2000 – 45 players in 2000 had seven or more TDs.

  • (10+) 18
  • (9) 11
  • (8) 8
  • (7) 8
Five+ Touchdowns

There were 103 players to score five or more touchdowns in 2018.

  • (7+) 48 players
  • (6) Sony Michel, TY Hilton, Cooper Kupp, AJ Green, Keenan Allen, 20 other players (25 Total)
  • (5) George Kittle, Deshaun Watson, Jarvis Landry, Lamar Jackson, Kenny Golladay, 25 other players (30 Total)
Years Past

2012 – There were 93 players that scored five or more touchdowns in 2012.

  • (7+) 53
  • (6) 12
  • (5) 28

2006 – 85 players in 2006 scored five or more times in 2006.

  • (7+) 44
  • (6) 24
  • (5) 17

2000 – there were 82 players that scored 5+ Tds in 2000.

  • (7+) 45
  • (6) 16
  • (5) 21

Quarterbacks and Passing Touchdowns

Quarterbacks have seen the biggest boost among fantasy-relevant positions. Scoring has gone up year to year but a lot of it has to do with teams getting a lot more players involved and using them in more creative ways to get them into favorable matchups and winnable situations. Quarterbacks and NFL offenses in general have seen the benefits…

Here’s how the Touchdown Passing breakdown looks for 2018 (Rookie QB*)

30+ Touchdown Passes
  • Patrick Mahomes (50)
  • Andrew Luck (39)
  • Russel Wilson, Matt Ryan (35)
  • Ben Roethlisberger (34)
  • Philip Rivers, Drew Brees, Jared Goff (32)
  • Kirk Cousins (30)
25+ Touchdown Passes
  • Tom Brady (29)
  • Baker Mayfield* (27)
  • DeShaun Watson (26)
  • Aaron Rodgers (25)
 20+ Touchdown Passes
  • Cam Newton, Mitch Trubisky (24)
  • Dak Prescott (22)
  • Eli Manning, Carson Wentz, Matt Safford, Andy Dalton (21)
15+ Touchdown Passes
  • Derek Carr, Jameis Winston (19)
  • Case Keenum (18)
  • Sam Darnold*, Ryan Fitzpatrick, Ryan Tannehill (17)
10+ Touchdown Passes
  • Blake Bortles, Nick Mullens* (13)
  • Joe Flacco (12)
  • Marcus Mariota, Josh Rosen (11)
  • Josh Allen*, Alex Smith (10)
Other Quarterbacks To Throw A TD
  •  CJ Beathard (8)
  • Nick Foles (7)
  • Brock Osweiler, Lamar Jackson*, Jeff Driskel* (6)
  • Jimmi Garrappalo (5)
  • Blaine Gabbert (4)
  • Josh Johnson, Colt McCoy, Chase Daniel (3)
  • Kyle Allen*, Cosy Kessler, Sam Bradford, Matt Barkley, Tyrod Taylor (2)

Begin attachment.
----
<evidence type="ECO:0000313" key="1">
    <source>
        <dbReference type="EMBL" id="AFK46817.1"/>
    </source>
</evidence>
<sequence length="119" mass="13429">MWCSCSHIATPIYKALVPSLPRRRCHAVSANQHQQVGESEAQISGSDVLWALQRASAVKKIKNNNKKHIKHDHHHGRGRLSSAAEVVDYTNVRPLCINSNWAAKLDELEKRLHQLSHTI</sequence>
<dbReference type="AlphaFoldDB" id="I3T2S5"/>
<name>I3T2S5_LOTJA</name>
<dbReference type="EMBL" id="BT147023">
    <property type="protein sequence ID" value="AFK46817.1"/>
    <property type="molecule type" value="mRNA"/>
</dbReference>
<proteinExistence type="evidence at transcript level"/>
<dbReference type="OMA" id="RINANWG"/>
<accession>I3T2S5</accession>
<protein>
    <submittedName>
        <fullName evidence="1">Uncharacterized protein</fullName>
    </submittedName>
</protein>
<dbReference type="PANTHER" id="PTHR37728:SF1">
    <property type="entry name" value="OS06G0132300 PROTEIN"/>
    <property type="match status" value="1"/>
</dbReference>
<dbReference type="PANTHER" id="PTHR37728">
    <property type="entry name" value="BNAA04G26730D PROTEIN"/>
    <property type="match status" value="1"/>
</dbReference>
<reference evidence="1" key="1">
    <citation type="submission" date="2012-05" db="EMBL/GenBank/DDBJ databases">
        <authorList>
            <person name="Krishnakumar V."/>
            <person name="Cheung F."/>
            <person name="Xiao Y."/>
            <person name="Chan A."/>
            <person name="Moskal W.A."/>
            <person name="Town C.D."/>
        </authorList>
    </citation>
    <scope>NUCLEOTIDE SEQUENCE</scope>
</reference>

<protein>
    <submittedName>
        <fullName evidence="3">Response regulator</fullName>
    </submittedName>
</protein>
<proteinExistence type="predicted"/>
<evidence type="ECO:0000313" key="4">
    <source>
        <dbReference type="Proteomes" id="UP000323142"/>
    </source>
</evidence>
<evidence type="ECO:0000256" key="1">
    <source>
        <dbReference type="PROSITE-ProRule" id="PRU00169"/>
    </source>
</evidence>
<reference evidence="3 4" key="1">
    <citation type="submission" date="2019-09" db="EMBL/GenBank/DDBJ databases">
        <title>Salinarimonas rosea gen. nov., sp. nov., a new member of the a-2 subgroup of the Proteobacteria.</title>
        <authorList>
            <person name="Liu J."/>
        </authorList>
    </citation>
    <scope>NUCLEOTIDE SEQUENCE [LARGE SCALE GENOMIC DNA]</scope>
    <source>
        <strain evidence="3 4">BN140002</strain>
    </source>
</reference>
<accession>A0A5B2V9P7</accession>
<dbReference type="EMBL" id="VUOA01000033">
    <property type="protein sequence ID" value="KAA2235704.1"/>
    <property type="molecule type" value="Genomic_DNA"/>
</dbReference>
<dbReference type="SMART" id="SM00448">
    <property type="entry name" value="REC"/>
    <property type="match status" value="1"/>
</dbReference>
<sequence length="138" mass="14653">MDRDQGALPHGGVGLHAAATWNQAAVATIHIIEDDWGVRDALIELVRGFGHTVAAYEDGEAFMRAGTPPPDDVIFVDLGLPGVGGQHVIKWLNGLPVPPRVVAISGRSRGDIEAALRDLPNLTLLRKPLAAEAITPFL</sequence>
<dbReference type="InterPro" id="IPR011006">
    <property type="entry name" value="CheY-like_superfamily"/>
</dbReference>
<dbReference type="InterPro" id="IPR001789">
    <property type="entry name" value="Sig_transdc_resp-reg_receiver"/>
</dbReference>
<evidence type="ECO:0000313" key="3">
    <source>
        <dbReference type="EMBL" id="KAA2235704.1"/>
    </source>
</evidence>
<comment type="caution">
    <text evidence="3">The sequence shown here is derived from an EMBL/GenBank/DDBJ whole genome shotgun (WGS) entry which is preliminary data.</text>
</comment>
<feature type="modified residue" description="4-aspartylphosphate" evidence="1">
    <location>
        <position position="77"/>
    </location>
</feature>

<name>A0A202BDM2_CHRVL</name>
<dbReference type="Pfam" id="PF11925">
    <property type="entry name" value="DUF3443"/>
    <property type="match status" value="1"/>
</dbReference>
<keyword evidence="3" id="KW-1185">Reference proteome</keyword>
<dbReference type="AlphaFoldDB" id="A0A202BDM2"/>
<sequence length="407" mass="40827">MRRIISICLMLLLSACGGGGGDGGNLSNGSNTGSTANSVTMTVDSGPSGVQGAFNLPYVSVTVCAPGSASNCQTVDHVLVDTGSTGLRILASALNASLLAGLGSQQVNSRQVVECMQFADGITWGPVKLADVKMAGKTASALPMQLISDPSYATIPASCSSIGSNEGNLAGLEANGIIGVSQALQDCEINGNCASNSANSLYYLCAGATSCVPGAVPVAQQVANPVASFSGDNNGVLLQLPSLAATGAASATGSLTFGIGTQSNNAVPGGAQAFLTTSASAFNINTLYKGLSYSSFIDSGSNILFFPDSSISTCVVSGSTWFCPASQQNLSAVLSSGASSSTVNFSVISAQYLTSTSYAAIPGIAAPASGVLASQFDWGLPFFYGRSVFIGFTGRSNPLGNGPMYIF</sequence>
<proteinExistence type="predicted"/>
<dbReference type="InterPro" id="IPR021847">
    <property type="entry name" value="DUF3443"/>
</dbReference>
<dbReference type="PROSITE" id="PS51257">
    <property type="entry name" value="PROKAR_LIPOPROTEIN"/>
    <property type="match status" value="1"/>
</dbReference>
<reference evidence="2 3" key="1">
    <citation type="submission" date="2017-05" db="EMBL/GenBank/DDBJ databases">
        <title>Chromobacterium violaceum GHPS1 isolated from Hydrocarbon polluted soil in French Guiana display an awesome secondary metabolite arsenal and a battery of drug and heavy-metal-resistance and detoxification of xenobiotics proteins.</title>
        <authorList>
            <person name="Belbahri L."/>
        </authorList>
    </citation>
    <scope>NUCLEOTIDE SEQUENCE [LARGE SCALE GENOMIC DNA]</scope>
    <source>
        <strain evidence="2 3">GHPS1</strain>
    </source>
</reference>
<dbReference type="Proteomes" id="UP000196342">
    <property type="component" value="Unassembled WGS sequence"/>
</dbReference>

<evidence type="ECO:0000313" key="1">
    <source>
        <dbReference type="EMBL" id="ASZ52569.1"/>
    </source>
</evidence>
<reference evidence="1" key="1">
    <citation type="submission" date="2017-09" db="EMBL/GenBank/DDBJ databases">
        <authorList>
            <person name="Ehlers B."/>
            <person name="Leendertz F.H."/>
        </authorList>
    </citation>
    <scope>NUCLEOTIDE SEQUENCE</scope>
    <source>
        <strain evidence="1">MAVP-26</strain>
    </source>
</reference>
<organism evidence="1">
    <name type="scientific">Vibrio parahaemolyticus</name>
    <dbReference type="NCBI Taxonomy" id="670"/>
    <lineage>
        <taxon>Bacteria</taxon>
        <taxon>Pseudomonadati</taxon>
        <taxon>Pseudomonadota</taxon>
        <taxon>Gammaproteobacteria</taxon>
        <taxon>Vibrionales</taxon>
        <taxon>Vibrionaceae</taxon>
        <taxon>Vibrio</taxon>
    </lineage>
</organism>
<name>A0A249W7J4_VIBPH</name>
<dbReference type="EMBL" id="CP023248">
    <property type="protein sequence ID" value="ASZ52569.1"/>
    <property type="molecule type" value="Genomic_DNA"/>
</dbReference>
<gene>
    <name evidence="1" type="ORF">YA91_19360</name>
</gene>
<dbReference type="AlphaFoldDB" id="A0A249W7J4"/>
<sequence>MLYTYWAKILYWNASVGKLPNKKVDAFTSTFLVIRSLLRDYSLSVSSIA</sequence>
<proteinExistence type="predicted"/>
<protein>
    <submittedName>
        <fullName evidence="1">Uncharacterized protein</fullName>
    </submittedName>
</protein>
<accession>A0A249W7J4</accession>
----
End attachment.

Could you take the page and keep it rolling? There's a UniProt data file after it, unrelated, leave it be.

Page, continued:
• Six more quarterbacks threw one TD.
Other Position Players To Throw A TD In 2018
  • WR – Odell Bechkam Jr (2), Kenny Stills, Mohamed Sanu, Emmanuel Sanders, Danny Amendola, Larry Fitzgerald, Albert Wilson (1)
  • RB – Christian McCaffrey, Tarik Cohen (1)
  • K – Matt Prater, Chris Boswell (1)
  • FS – Kevin Byard (1)

As you can see above, a total of 66 players threw a touchdown in 2018. 44 quarterbacks (Remember we only have 32 teams in the league), seven wide receivers, two running backs, two kickers and even a free safety all were able to show off some arm talent (Not really, but you know what I’m trying to say here.)  at least once this season. Patrick Mahomes actually outscored (52 total TDs -50 PaTD/ 2 RuTD) every team except the Rams, Saints, and of course his own team which led the league with 71 touchdowns. Mahomes, of course, was just the third quarterback to throw 50+ touchdowns in a season (Peyton Manning-55, Tom Brady-50) and just the thirteenth quarterback ever to throw even 40 touchdowns. Also, the KC quarterback set the all-time record for fantasy points in a season with 417.0 4-Point scoring leagues.

NFL offense has absolutely picked up but this still was something special from the second year starter. The question now is can the league correct itself or are we just going to keep going up?

2018, The Year To Bet The Over… Right?

So you might think you could use this offensive explosion to your advantage to pull one over on Vegas… Well, unfortunately for yours and everyone else’s wallets, Vegas always seems to at the worst come out even. They usually are on top of the trends in sports and it seems like the oddsmakers were pretty spot on in 2018.

When Line Is…

(Predicted Vegas Line/ Record/ % That Went Over)

2017 – Vegas saw the trend…

  • 0-35.5   /     NA     /     NA
  • 36-40.5/ 29-31-0 / 48.3%
  • 41-45.5 / 60-56-0/ 51.7%
  • 46-50.5/ 44-31-1  / 58.7%
  • 51+        /  9-6-0    / 60.0%

2018 – …and adjusted to it.

  • 0-35.5   /      NA     /    NA
  • 36-40.5/ 16-15-0   / 51.6%
  • 41-45.5 / 49-48-1  / 50.5%
  • 46-50.5/ 38-37-0  / 50.7%
  • 51+        / 27-25-0  / 51.9%

If your set on gambling on football, maybe just try DFS. Give your money to another person if you lose. Don’t make Vegas richer…

Since 2009 – It always seems to balance out…

  • 0-35.5   /    13-13-0   / 50.0%
  • 36-40.5/228-210-10/ 52.1%
  • 41-45.5 /577-606-18/ 48.8%
  • 46-50.5/ 388-364-7 / 51.5%
  • 51+        / 124-107-2  / 53.7%